# Generic scale invariance in classical nonequilibrium systems (invited)

## Abstract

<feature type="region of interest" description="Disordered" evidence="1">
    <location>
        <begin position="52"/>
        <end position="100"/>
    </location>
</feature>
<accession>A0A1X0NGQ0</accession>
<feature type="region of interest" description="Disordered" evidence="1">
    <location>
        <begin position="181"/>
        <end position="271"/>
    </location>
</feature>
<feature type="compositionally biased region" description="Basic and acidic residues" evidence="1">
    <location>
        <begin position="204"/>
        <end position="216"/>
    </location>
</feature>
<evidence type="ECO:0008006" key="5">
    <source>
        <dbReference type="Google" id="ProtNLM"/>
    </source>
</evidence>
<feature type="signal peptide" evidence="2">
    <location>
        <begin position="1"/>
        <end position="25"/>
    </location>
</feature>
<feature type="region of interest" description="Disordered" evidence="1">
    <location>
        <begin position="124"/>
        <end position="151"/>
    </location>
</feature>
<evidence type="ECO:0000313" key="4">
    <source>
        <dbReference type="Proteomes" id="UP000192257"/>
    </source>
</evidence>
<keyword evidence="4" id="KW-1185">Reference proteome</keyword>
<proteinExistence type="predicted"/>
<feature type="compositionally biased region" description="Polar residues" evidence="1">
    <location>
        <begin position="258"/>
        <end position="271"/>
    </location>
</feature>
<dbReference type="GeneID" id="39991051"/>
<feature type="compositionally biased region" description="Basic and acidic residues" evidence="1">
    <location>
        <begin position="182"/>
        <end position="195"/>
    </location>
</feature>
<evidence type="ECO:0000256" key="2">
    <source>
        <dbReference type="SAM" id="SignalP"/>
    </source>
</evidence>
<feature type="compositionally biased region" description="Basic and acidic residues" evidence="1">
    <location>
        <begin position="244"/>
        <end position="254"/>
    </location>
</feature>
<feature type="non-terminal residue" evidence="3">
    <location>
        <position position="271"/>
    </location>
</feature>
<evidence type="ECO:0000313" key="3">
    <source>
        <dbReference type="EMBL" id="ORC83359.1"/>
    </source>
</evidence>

Unlike those in equilibrium, dissipative nonequilibrium systems are capable of generic scale invariance-correlations that decay algebraically in space and time for arbitrary parameter values. For one class of such systems, viz., those (such as fluids in a temperature gradient) subjected to external white noise, the existence of a conserved order parameter is believed to be a necessary and almost sufficient condition for generic scale invariance to occur. The evidence for this assertion and the few exceptions, i.e., noisy, conserving nonequilibrium systems with exponential decays of spatial correlations, are discussed using illustrative examples taken from magnetism wherever possible. Simple calculations of exponents characterizing the algebraic decays are shown. A second class of nonequilibrium systems, exemplified by models of sandpiles and earthquakes, which have also been argued to exhibit generic scale invariance, or "self-organized criticality," are briefly discussed. These systems are either noiseless or are subjected to strongly correlated external noise, and include among them at least one apparent magnetic realization. The conditions under which scale invariance can occur in this class, and in particular whether a conservation law is necessary, are still unclear.